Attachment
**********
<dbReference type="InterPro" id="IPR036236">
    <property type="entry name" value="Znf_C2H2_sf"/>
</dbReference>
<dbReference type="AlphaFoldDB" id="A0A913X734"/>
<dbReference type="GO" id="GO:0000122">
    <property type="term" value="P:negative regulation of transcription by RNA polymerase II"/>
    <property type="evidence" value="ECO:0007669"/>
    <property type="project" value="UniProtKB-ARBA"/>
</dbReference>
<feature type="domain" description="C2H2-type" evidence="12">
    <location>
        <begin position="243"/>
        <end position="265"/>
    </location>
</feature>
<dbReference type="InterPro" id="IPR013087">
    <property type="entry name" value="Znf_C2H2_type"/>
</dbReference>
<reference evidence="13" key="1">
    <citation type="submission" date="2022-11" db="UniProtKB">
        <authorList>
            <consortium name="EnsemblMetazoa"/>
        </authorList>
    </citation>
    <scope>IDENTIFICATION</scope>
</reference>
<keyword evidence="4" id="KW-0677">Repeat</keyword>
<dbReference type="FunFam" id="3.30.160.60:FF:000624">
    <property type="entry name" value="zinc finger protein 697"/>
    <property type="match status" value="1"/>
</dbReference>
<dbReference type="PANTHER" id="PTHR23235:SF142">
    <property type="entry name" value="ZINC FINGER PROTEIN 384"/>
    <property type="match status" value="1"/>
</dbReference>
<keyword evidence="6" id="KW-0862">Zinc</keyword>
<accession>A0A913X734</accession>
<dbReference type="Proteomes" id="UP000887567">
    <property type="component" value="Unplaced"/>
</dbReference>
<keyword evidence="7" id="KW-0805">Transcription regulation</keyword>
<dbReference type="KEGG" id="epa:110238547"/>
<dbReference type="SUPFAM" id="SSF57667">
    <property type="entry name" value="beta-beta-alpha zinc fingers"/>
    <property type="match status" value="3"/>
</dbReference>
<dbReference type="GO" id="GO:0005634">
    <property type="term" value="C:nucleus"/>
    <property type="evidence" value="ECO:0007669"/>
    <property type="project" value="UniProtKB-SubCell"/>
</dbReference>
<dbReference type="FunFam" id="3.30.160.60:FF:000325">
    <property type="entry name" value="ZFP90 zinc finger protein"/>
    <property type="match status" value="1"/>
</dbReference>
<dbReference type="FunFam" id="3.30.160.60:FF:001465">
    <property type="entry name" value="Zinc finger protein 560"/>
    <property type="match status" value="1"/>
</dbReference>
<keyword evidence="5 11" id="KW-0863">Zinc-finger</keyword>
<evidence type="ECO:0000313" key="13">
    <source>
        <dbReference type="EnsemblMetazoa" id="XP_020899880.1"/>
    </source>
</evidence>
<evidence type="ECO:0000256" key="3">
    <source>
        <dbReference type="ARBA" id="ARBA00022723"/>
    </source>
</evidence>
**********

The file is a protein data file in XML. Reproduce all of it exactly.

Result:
<dbReference type="InterPro" id="IPR036236">
    <property type="entry name" value="Znf_C2H2_sf"/>
</dbReference>
<dbReference type="AlphaFoldDB" id="A0A913X734"/>
<dbReference type="GO" id="GO:0000122">
    <property type="term" value="P:negative regulation of transcription by RNA polymerase II"/>
    <property type="evidence" value="ECO:0007669"/>
    <property type="project" value="UniProtKB-ARBA"/>
</dbReference>
<feature type="domain" description="C2H2-type" evidence="12">
    <location>
        <begin position="243"/>
        <end position="265"/>
    </location>
</feature>
<dbReference type="InterPro" id="IPR013087">
    <property type="entry name" value="Znf_C2H2_type"/>
</dbReference>
<reference evidence="13" key="1">
    <citation type="submission" date="2022-11" db="UniProtKB">
        <authorList>
            <consortium name="EnsemblMetazoa"/>
        </authorList>
    </citation>
    <scope>IDENTIFICATION</scope>
</reference>
<keyword evidence="4" id="KW-0677">Repeat</keyword>
<dbReference type="FunFam" id="3.30.160.60:FF:000624">
    <property type="entry name" value="zinc finger protein 697"/>
    <property type="match status" value="1"/>
</dbReference>
<dbReference type="PANTHER" id="PTHR23235:SF142">
    <property type="entry name" value="ZINC FINGER PROTEIN 384"/>
    <property type="match status" value="1"/>
</dbReference>
<keyword evidence="6" id="KW-0862">Zinc</keyword>
<accession>A0A913X734</accession>
<dbReference type="Proteomes" id="UP000887567">
    <property type="component" value="Unplaced"/>
</dbReference>
<keyword evidence="7" id="KW-0805">Transcription regulation</keyword>
<dbReference type="KEGG" id="epa:110238547"/>
<dbReference type="SUPFAM" id="SSF57667">
    <property type="entry name" value="beta-beta-alpha zinc fingers"/>
    <property type="match status" value="3"/>
</dbReference>
<dbReference type="GO" id="GO:0005634">
    <property type="term" value="C:nucleus"/>
    <property type="evidence" value="ECO:0007669"/>
    <property type="project" value="UniProtKB-SubCell"/>
</dbReference>
<dbReference type="FunFam" id="3.30.160.60:FF:000325">
    <property type="entry name" value="ZFP90 zinc finger protein"/>
    <property type="match status" value="1"/>
</dbReference>
<dbReference type="FunFam" id="3.30.160.60:FF:001465">
    <property type="entry name" value="Zinc finger protein 560"/>
    <property type="match status" value="1"/>
</dbReference>
<keyword evidence="5 11" id="KW-0863">Zinc-finger</keyword>
<evidence type="ECO:0000313" key="13">
    <source>
        <dbReference type="EnsemblMetazoa" id="XP_020899880.1"/>
    </source>
</evidence>
<evidence type="ECO:0000256" key="3">
    <source>
        <dbReference type="ARBA" id="ARBA00022723"/>
    </source>
</evidence>